Friday, 15 February 2008

Portrush Lifeboat - On The Rocks

The Katie Hannan went aground - (click charity gallery) - apparently on a reef in front of Rathlin Harbour and ended up on the breakwater. The curious episode took place on Tuesday 29th January but she wasn't retrieved until today, Friday 15th February.

My conversations with local people, many with long experience of the rescue services, paint a very disturbing picture, one that is likely to unfold during the course of an inquiry. No lives were lost but that may have been truly fortuitous.

The photos (click to enlarge) show the barge, Terra Marique, being towed from Rathlin Island with the Katie Hannan inside and then being tied up in the harbour in Ballycastle. It departs tomorrow for Plymouth in the south of England for a detailed examination.

Any inquiry would need to look not just at the events of that fateful day in January but also at the standards of training currently in place for lifeboat crews as well as the consequences of a much reduced catchment of folks such as fishermen who've had years and years of experience of the difficult conditions at sea along the North Antrim Coast.

I'm told that in other parts of the safety network Health and Safety regulations could well be inhibiting, directly or indirectly, the adequate training of rescue personnel. This means that these personnel will be at greater risk in treacherous settings as well as those they've gone to aid. Those who make the crucial decisions on funding and other resources may not fully appreciate the additional risks they're creating; let's hope they care.

Tuesday, 12 February 2008

Salmon Drift Net Licences

Not so many years ago there were around thirteen drift net licences issued annually. The drive to conserve salmon stocks led to a reduction to six licences and now there are just two. I understand some of the earlier licences were bought out.
My interest in the Portballintrae drift net licence was aroused at the time of the Paisleys Sweeney controversy.
Correspondence passed to the BBC shows that in 2005, both Ian Paisley Sr and his son intervened in a dispute over a drift net licence for a boat registered in Portballintrae.

Mr Paisley Jr supported the claim by the longest serving crew member, Stephen McLaughlin, to inherit the licence.

Stephen had been a crew member on Cecil Montgomery's boat, the Julie M CE 20. Cecil died about three years ago and apparently there was a dispute between Stephen and another member of the Montgomery family as to who could apply for the annual licence. The Montgomery family still have the Julie M but Stephen had no boat.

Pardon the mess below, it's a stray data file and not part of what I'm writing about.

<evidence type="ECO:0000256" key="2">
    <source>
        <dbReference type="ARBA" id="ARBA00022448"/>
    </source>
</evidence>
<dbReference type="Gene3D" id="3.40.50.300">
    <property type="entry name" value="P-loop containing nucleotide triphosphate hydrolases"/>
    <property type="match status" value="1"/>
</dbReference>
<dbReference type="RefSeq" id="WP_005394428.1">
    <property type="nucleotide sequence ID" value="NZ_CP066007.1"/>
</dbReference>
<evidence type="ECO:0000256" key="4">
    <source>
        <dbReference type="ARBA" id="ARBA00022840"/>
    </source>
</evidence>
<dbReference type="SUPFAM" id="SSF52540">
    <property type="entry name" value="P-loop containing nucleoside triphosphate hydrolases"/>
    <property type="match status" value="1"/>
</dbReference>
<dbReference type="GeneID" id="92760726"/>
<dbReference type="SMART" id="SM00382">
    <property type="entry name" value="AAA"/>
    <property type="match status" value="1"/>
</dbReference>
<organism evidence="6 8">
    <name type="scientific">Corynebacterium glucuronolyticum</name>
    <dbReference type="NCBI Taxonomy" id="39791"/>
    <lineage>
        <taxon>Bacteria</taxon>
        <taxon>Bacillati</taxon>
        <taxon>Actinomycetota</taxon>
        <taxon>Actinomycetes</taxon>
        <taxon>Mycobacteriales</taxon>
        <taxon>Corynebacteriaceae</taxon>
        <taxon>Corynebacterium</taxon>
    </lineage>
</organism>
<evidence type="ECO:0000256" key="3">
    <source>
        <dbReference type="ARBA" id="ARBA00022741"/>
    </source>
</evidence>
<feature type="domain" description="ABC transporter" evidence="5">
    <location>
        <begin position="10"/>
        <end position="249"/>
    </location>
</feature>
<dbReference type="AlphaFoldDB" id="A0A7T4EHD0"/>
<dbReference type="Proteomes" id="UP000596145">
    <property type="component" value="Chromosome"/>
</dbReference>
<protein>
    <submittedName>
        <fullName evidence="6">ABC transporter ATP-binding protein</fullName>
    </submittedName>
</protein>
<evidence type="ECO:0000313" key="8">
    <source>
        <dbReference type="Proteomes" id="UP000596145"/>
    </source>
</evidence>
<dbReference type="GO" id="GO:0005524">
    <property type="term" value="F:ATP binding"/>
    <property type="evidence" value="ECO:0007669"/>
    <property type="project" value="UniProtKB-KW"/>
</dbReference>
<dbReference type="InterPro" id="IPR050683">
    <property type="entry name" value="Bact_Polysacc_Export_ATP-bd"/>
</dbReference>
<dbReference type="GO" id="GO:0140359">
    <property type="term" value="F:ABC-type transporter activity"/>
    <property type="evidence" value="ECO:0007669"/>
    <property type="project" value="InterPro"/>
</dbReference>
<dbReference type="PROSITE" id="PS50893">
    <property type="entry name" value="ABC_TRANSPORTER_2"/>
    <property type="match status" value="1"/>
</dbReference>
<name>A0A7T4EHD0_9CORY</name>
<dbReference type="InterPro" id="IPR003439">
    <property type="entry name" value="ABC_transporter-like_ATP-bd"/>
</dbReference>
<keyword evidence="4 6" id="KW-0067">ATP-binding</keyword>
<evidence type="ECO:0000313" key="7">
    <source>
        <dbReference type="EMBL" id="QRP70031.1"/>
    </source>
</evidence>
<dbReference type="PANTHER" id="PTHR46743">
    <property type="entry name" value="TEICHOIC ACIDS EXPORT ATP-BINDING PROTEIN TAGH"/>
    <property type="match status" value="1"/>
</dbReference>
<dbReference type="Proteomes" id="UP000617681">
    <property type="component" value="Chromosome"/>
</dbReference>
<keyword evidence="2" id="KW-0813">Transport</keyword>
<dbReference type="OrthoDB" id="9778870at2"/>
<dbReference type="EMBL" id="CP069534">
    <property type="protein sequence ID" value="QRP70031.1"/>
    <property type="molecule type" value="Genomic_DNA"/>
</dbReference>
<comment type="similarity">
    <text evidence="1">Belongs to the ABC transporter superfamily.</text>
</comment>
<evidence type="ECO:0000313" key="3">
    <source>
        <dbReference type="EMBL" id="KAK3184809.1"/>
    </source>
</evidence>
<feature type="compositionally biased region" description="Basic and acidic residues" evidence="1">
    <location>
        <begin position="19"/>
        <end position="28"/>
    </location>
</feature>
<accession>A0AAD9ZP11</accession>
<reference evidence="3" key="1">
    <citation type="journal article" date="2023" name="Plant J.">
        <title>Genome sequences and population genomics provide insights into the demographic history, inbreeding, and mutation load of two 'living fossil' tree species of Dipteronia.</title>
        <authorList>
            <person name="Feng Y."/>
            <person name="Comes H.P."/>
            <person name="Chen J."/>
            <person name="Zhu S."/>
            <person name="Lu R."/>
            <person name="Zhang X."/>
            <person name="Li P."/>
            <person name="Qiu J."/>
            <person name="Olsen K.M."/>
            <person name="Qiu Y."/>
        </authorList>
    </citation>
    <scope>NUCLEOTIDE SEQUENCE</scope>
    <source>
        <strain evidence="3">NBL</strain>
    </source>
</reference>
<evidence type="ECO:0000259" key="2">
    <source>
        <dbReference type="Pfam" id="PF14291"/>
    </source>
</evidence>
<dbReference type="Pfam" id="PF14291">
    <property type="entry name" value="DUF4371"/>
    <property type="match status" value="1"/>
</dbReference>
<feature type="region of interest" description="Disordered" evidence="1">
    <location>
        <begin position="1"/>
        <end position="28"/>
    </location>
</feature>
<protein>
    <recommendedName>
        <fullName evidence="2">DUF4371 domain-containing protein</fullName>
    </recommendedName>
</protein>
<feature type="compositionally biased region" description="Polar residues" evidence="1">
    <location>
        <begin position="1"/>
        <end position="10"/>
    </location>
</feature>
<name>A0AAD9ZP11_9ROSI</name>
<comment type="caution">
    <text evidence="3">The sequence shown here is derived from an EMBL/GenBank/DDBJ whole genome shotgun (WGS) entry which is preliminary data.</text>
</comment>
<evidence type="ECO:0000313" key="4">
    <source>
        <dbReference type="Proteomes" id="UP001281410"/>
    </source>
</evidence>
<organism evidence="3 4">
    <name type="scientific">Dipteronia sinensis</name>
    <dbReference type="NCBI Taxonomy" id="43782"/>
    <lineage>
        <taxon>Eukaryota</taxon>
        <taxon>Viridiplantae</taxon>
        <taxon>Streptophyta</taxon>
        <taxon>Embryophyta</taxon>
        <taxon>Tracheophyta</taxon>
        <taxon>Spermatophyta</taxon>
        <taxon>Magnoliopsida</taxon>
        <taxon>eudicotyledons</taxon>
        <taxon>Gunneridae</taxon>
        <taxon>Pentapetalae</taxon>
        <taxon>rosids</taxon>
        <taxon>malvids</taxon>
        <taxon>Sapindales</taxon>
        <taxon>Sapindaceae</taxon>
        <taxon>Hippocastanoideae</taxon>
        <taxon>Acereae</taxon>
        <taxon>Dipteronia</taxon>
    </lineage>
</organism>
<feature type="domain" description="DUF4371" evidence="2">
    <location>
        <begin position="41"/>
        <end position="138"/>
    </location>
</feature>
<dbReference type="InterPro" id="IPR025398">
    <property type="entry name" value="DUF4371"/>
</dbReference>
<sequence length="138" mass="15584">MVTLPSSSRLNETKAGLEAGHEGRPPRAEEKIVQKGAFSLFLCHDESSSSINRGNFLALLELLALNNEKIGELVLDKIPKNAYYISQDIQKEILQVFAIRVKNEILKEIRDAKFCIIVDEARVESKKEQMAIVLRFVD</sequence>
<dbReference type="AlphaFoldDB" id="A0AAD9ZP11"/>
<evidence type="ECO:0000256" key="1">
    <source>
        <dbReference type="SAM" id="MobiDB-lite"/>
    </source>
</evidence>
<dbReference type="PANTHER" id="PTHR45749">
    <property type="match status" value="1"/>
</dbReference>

When a licence holder dies or retires the longest serving crew member gets first call on the licence. At this point the Fisheries Conservancy Board could have refused a licence and thereby reduced the number of licences to one; this would also have meant they didn't have to buy out the licence in the future.
Paisley lobbying prevailed and the licence went to a fisherman with neither boat nor net. Stephen was able to obtain both from Seymour Sweeney and I understand 'drifted' for salmon during his customary two weeks holiday in July. His No1 listed crew member was Seymour.
Stephen handed the licence in after one season and the licence holder for the past two seasons has been Seymour. All caught salmon have to be tagged so should the authorities examine a hotel freezer the number can be traced back to the fisherman who caught it.
Conversations with local fishermen and Portballintrae folks have unearthed a number of yarns. Apparently there was a licence issued in the past and it was signed by a fisherman who could neither read nor write. It's claimed there was an affidavit with three signatures but in less than three handwriting styles. It would appear that some folks on the crew lists over the years have been dry land sailors. Perhaps the fishery authorities have been hoodwinked by wily old sea salts!!

PS I've blanked out personal details such as home addresses and telephone numbers


Monday, 4 February 2008

Giant's Causeway Visitor Centre Controversy 2

The saga rambles on. First the Minister, Arlene Foster, was 'minded' to award the project to local developer, Seymour Sweeney, then she was minded to refuse and currently she awaits a response from the developer as described in the letter from the Planning Service.

Should the matter go to the Planning Appeals Commission, it could well suffer the fate of an earlier plan from the same developer in 2002: rejection.

Perhaps it's worth reminding the Minister that the blot on the landscape is still there, despite the actions of her officials, and the questionable development near Ballintoy is still a large hole in the ground, nearly ten years on.